This post originally appeared on the Shapeways blog.
This may be one of our last blog posts about Star Athletica v. Varsity Brands, the cheerleader uniform case we’ve been writing about since last year. As you may recall, while nominally about copyright and cheerleader uniforms, the case is really about how copyright protects objects that combine decorative elements and by contrast, does not protect functional elements.
Since so many 3D printed objects combine both decorative and functional elements, this is an important question for the 3D printing community. Conversations about licensing 3D printed objects cannot happen until everyone understands the types of rights that actually protect those objects. Right now there are at least ten different tests geared towards figuring out if and how copyright might protect an object that is both functional and decorative. Unfortunately, this situation has not yet proven to be helpful.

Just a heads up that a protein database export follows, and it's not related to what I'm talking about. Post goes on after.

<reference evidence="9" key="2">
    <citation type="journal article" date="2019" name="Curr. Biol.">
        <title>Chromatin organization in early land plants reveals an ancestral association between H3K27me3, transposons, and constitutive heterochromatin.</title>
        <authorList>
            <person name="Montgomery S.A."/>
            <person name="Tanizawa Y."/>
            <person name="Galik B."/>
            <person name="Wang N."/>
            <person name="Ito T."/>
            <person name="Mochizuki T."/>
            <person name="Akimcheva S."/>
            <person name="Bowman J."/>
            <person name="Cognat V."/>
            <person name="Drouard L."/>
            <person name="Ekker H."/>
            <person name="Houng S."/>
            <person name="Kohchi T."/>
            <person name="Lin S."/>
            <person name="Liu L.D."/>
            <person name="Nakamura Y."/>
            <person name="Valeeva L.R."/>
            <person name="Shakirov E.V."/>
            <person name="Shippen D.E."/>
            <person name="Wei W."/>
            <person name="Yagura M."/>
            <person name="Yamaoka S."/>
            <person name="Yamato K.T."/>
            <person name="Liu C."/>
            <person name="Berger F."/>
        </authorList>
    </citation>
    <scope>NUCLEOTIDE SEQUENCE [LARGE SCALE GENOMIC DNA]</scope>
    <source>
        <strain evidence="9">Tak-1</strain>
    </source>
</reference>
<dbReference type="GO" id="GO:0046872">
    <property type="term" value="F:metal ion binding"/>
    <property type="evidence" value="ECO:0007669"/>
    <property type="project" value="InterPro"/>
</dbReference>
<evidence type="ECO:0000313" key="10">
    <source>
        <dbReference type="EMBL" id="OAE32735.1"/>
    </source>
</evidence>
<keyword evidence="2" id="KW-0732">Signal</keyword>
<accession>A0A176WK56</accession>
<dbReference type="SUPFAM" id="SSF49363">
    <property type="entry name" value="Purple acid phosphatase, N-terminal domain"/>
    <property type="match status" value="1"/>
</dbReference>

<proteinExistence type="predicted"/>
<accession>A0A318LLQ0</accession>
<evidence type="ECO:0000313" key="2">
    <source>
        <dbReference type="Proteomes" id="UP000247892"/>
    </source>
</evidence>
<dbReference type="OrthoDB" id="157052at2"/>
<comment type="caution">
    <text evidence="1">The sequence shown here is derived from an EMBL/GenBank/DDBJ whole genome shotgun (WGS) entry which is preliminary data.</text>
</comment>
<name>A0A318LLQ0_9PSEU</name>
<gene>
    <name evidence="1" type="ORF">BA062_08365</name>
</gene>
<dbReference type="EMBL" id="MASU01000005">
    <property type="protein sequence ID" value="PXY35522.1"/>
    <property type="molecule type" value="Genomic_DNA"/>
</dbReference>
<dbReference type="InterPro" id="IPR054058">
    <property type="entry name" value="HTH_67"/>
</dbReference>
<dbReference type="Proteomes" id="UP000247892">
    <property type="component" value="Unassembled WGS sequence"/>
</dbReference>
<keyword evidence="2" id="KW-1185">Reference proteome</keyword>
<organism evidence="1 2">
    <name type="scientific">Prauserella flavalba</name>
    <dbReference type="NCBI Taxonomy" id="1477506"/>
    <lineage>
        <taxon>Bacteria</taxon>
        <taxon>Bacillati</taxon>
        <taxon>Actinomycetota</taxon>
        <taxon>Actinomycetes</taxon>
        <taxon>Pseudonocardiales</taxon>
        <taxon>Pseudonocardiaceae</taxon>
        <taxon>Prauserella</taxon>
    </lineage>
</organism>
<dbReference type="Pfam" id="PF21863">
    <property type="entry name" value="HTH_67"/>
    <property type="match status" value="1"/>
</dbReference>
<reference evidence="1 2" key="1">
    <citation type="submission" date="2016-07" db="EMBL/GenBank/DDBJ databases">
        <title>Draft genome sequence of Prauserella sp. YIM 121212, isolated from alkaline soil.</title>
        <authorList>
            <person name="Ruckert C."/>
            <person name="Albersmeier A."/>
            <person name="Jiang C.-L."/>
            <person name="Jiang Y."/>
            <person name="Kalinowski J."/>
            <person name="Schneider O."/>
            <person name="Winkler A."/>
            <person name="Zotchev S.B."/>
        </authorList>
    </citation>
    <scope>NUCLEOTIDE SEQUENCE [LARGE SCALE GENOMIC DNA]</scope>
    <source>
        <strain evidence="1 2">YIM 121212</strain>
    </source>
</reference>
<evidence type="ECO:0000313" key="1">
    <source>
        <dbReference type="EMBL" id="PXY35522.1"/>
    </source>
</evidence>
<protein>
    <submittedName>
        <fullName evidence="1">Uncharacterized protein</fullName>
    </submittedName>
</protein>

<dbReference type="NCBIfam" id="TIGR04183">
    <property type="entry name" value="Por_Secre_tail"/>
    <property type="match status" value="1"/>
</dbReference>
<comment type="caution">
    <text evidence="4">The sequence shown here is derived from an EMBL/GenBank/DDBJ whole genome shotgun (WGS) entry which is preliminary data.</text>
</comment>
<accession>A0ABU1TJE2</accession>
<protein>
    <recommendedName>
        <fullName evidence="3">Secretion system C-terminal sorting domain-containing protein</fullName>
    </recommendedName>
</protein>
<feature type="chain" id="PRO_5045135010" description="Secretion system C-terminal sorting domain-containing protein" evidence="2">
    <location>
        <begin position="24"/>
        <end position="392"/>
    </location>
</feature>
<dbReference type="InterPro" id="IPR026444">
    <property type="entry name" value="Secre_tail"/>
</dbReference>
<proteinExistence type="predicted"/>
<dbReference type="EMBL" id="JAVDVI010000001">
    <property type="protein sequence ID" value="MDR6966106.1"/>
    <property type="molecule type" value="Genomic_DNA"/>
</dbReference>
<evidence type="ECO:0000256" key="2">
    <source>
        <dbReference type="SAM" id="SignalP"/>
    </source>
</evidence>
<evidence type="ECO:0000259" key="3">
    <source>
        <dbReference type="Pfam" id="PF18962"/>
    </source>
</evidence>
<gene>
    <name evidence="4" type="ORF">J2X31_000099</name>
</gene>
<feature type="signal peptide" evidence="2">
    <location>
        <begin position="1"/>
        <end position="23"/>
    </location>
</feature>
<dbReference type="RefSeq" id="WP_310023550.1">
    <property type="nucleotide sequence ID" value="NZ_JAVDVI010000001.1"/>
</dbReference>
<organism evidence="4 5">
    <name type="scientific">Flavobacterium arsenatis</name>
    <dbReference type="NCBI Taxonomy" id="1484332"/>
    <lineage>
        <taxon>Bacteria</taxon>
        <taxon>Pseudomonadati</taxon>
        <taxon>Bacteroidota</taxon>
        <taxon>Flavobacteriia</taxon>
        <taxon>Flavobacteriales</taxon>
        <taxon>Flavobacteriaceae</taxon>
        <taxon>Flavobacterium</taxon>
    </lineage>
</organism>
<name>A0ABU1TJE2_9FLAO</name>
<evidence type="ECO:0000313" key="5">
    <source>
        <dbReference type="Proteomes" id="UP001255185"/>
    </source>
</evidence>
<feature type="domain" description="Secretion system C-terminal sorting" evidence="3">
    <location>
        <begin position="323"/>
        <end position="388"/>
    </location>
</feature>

Fortunately, the U.S. Supreme Court will have the opportunity to settle on one test soon. In February weurged the Supreme Court to take a look at this case, and in May it decided to do so. Late last week we, along with the International Costumers Guild, the Open Source Hardware Association, Formlabs, Printrbot, the Organization for Transformative Works, the American Library Association, the Association of Research Libraries, and the Association of College and Research Libraries joined a brief written by Charles Duan andMeredith Rose at the public interest organization Public Knowledge. Although the brief does not push for a specific test, it does ask the Court to select a single test that is clear and easy for the greater community to understand.
In the next few months the Court will schedule oral arguments in the case. After that – probably next year – an opinion will be declared.
We will be sure to keep you posted as events unfold. In the meantime, you can read the brief here. In addition to the substance, you should take a moment to appreciate the font that Charles designed exclusively for Supreme Court briefs – exceedingly rare among lawyers – to master the inclusion of imagery in legal briefs.